Friday, December 15, 2017

E-sports challenge conventional sports for popularity

October 1, 2014 by Mac Clohan, contributing writer

Video games are big business. In 2013, consumers in the US spent over $20 billion playing video games. That’s double the amount they spent on going to the movies, and slightly more than the combined revenues of the NFL, NBA, and NHL.

Inside this 40-year-old industry, a new sector, electronic sports (or e-sports), has seen intense North American growth over the last five years.

E-sports are modelled after professional sports leagues: professional players, usually signed to a sponsored team with some sort of financial compensation, play video games and compete against each other as commentators talk over the action for the entertainment of the audience.

E-sports are becoming a very popular pasttime in North America (photo by Jill Westby/Nexus).

Sponsors pay big money to fund these tournaments so they can advertise to the millions of spectators that watch the game. In 2013, the top three e-sports games awarded $13 million in prizes alone. The same year, 32 million people watched the world championship of League of Legends, currently the most popular game in e-sports. That’s 1.5 times more eyeballs than the Stanley Cup finals.

When Starcraft II was released in 2010, it was at the vanguard of the nascent e-sports scene. Within a year, three leagues were hosting online and live tournaments that were drawing attendance numbers in the thousands.

Maru Kim, a professional Canadian Starcraft II player on team Root Gaming, better known by his gaming name “MaSa,” got his e-sports start in 2010.

“I would say it is a pretty difficult game, but as you’re learning it, it gets really fun,” says Kim.

Kim has been playing for the team Root Gaming for two years and recently competed at a live tournament in his hometown of Toronto. Despite the pressure, he enjoys playing the large tournaments.

“I think I feel a lot more pressure and I get really nervous,” he says. “When there is a crowd around you, you want to show them what you are capable of.”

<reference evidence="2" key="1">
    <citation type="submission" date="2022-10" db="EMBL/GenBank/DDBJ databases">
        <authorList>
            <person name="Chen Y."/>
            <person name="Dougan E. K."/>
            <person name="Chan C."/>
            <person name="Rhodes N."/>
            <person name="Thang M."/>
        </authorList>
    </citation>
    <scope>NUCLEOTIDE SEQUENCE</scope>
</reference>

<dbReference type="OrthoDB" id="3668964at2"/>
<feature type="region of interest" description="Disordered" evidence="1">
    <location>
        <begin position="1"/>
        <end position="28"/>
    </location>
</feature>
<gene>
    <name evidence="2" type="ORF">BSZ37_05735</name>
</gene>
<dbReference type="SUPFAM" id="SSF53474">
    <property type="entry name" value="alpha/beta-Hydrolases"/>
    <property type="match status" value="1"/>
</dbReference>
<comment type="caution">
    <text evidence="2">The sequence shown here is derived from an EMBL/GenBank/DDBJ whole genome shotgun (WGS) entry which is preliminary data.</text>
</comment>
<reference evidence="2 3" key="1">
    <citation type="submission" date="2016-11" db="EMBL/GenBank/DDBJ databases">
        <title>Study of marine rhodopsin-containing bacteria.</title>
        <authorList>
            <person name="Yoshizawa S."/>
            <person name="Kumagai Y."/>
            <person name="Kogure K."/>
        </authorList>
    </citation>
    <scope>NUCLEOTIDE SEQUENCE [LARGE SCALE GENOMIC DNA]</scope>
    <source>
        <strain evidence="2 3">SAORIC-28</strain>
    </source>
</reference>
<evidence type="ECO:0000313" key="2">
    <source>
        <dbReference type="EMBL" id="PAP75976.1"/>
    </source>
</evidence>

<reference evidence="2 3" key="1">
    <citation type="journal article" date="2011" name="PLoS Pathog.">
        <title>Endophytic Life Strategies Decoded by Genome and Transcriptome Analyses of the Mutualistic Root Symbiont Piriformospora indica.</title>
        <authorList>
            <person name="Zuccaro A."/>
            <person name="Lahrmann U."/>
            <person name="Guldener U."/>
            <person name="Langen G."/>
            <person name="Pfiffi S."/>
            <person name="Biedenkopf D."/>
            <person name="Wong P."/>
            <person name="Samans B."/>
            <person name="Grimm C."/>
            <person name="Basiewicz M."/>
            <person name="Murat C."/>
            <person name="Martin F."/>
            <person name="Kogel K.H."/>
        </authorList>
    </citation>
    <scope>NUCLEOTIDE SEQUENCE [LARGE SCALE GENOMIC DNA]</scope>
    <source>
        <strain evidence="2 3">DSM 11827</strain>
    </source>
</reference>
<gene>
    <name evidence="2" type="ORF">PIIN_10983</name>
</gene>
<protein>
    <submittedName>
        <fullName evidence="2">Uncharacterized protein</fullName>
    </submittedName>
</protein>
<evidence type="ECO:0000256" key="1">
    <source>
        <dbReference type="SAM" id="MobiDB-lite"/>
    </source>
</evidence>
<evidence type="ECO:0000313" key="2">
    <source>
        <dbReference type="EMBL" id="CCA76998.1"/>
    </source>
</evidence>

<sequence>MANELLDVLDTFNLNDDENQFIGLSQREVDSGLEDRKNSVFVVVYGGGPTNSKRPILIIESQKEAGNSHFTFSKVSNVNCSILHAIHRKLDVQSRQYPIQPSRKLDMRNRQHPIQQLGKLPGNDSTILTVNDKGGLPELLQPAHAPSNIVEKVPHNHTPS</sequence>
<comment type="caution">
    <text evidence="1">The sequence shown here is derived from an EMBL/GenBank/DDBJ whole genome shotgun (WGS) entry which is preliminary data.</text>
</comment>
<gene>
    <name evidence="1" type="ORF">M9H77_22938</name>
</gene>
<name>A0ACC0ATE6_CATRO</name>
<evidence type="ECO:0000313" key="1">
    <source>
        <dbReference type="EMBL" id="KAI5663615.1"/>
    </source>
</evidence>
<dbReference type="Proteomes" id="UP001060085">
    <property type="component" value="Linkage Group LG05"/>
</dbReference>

No longer at the top of e-sports ladder, Starcraft has seen declining numbers the last few years, and two of the leagues that carried it have folded.

“They have to figure out how to attract the audience again,” says Kim. “It would be perfect having a bunch of casual gamers watching the pro gamers.”

The competition from other games is “hurting Starcraft, for sure,” he says, “but that needs to happen so Starcraft can develop.”

The new kid on the block is a game created by gaming company Blizzard that’s not yet released to the public: Heroes of the Storm. Thomas “Sneaky” Boccinfusco and Andrew “Grim” Nan are Canadian teammates on Team Curse. In the same genre as League of Legends, Heroes of the Storm is a multiplayer online battle arena, or MOBA.

“Unlike other MOBA games, it is completely team-based. Everybody is the same level. If you start falling behind, everybody falls behind. If you start getting ahead, everybody gets ahead,” says Boccinfusco.

Each game of Heroes of the Storm is about 20 to 30 minutes, so it’s very action-packed, points out Nan.

Dedicated athletes (“You don’t have to run around a field to be an athlete,” says Boccinfusco), the two players practice for six hours a day and run over strategy and theory in their downtime. They are banking that when Heroes of the Storm explodes, they will be able to dominate the game.

Nan is less pessimistic of the crowded market and says Heroes of the Storm will fulfill a certain niche in the gaming scene.

According to Boccinfusco, e-sports are the same as regular sports, and there are hardcore fans of different types of games.

“Like traditional sports, you can be a fan of hockey, baseball, football,” he says. “It can be the same thing, you can be a fan of Defense of the Ancients, Heroes of the Storm, or Counter-Strike.

The landscape of e-sports hasn’t settled yet, but with billions of dollars and millions of players at stake, the future is full of potential, profit, and entertainment.

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